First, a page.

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Theoretical roots

RFT: A Theory of Language and Cognition

ACT is based on Relational Frame Theory (RFT), which is a comprehensive basic experimental research program into human language and cognition. RFT has become one of the most actively researched basic behavior analytic theories of human behavior, with over 70 empirical studies focused on it tenets. In ACT, virtually every component of the technology is connected conceptually to RFT, and several of these connections have been studied empirically.

According to RFT, the core of human language and cognition is the learned and contextually controlled ability to arbitrarily relate events mutually and in combination, and to change the functions of specific events based on their relations to others. For example, very young children will know that a nickel is larger than a dime by physical size, but not until later will the child understand that a nickel is smaller than a dime by social attribution. In addition to being arbitrarily applicable (a nickel is “smaller” than a dime merely by social convention), this more psychologically complex relation is mutual (e.g., if a nickel is smaller than a dime, a dime is bigger than a nickel), combinatorial (e.g., if a penny is smaller than a nickel and a nickel is smaller than a dime then a penny is smaller than a dime), and alters the function of related events (if a nickel has been used to buy candy a dime will now be preferred even if it has never actually been used before).

The applied implications of RFT derived from the following key features:

  1. Human language and higher cognition is a specific kind of learned behavior. RFT researchers have shown that arbitrarily applicable comparative relations (the nickel and dime situation just mentioned) can be trained as an overarching operant in young children; similar evidence has emerged with frames of opposition and coordination.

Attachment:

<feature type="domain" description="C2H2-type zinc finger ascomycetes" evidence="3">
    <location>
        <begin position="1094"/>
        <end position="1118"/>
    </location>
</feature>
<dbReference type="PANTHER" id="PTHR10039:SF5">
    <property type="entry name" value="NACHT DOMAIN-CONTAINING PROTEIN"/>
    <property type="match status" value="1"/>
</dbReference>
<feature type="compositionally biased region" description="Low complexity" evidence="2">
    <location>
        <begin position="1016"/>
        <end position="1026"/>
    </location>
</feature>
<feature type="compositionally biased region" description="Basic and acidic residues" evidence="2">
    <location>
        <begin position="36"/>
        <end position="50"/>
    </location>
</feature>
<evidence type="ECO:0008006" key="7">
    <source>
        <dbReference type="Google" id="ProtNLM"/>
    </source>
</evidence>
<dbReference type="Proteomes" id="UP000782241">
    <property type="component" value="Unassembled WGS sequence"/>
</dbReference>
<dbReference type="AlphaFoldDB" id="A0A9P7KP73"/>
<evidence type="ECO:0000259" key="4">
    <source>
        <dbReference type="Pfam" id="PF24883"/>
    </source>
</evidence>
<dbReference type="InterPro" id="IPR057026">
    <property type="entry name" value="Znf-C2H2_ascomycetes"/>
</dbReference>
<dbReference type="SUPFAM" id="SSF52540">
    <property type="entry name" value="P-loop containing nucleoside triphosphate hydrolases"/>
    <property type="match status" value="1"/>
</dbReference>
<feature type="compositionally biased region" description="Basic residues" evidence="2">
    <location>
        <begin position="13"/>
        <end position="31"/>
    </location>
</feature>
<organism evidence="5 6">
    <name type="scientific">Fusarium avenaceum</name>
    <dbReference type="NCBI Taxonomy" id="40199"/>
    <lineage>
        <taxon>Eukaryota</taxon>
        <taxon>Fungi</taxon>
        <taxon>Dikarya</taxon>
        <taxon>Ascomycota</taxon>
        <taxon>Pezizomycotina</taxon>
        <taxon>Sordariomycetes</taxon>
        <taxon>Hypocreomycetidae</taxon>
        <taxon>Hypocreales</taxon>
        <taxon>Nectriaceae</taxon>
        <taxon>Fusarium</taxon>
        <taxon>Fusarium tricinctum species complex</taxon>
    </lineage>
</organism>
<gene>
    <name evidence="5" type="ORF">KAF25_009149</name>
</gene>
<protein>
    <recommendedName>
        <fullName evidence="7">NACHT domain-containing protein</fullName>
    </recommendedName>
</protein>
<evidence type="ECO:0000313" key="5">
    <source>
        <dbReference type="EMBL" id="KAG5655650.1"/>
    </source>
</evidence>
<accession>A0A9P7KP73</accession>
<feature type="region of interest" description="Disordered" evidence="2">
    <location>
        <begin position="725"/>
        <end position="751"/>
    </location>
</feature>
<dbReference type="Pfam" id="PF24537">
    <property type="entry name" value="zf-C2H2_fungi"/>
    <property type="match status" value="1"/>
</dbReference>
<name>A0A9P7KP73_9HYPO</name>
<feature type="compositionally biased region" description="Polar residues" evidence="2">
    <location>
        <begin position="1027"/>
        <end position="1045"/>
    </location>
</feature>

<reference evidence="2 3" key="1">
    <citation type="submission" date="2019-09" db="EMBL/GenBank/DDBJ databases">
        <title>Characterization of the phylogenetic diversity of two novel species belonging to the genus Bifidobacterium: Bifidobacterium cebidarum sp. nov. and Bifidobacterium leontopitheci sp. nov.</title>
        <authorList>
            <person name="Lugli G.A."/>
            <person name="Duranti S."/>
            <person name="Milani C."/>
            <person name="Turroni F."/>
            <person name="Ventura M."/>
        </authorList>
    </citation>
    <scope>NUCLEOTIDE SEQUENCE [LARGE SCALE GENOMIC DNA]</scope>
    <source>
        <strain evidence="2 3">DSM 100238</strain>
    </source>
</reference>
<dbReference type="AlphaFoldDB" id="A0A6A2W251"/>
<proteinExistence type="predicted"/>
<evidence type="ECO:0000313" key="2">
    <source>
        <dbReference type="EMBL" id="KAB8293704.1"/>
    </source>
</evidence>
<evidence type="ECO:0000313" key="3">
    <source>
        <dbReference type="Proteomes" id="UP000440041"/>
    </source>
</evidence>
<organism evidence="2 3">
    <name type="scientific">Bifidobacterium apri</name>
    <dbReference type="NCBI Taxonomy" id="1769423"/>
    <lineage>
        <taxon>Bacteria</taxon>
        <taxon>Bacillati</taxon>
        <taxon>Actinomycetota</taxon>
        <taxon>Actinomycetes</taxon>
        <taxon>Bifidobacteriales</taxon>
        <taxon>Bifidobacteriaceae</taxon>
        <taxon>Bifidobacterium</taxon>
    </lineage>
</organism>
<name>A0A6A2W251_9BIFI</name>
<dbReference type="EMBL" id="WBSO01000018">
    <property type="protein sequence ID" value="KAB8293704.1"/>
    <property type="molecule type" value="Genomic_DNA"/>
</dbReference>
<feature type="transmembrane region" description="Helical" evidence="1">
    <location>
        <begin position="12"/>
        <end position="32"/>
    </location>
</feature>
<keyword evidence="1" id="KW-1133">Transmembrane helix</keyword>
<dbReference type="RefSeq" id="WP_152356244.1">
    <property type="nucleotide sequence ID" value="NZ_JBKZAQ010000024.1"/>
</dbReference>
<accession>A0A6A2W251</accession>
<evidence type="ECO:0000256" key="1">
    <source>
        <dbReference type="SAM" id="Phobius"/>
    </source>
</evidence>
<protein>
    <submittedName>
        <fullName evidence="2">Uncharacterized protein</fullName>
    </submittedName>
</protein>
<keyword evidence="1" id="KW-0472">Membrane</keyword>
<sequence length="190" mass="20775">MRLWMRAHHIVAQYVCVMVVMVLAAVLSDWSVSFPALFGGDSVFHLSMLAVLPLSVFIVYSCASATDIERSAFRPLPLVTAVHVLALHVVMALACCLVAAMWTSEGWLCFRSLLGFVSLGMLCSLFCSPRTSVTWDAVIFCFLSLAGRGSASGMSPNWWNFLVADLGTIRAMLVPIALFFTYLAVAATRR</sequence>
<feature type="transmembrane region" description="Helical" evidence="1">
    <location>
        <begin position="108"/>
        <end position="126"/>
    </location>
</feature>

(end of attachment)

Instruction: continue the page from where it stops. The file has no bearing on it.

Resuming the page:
2. Relational frames alters the effects of other behavioral processes. For example, a person who has been shocked in the presence of B and who learns that B is smaller than C, may show a greater emotional response to C than to B, even though only B was directly paired with shock
  3. Cognitive relations and cognitive functions are regulated by different contextual features of a situation.

The primary implications of RFT in the area of psychopathology and psychotherapy extend from the three features just described. RFT argues that:

  1. verbal problem solving and reasoning is based on some of the same cognitive processes that can lead to psychopathology, and thus it is not practically viable to eliminate these processes,
  2. much as extinction inhibits but does not eliminate learned responding, the common sense idea that cognitive networks can be logically restricted or eliminated is generally not psychologically sound because these networks are the reflection of historical learning processes;
  3. direct change attempts focused on key nodes in cognitive networks creates a context that tends to elaborate the network in that area and increase the functional importance of these nodes, and
  4. since the content and the impact of cognitive networks are controlled by distinct contextual features, it is possible to reduce the impact of negative cognitions whether or not they continue to occur in a particular form. Taken together, these four implications mean that it is often neither wise nor necessary to focus primarily on the content of cognitive networks in clinical intervention. Fortunately, the theory suggests that it is quite possible instead to focus on their functions.

RFT has proven itself successful so far in modeling higher cognition in a number of areas, and the neurobiological data collected so far comport with the theory. RFT is meant to be a comprehensive contextualistic account of human language and cognition and thus its goals extend far beyond ACT or even the behavioral and cognitive therapies in general. Because all of the key features of the theory are cast in terms of manipulable contextual variables, it has readily lead to applied interventions in such areas as education.

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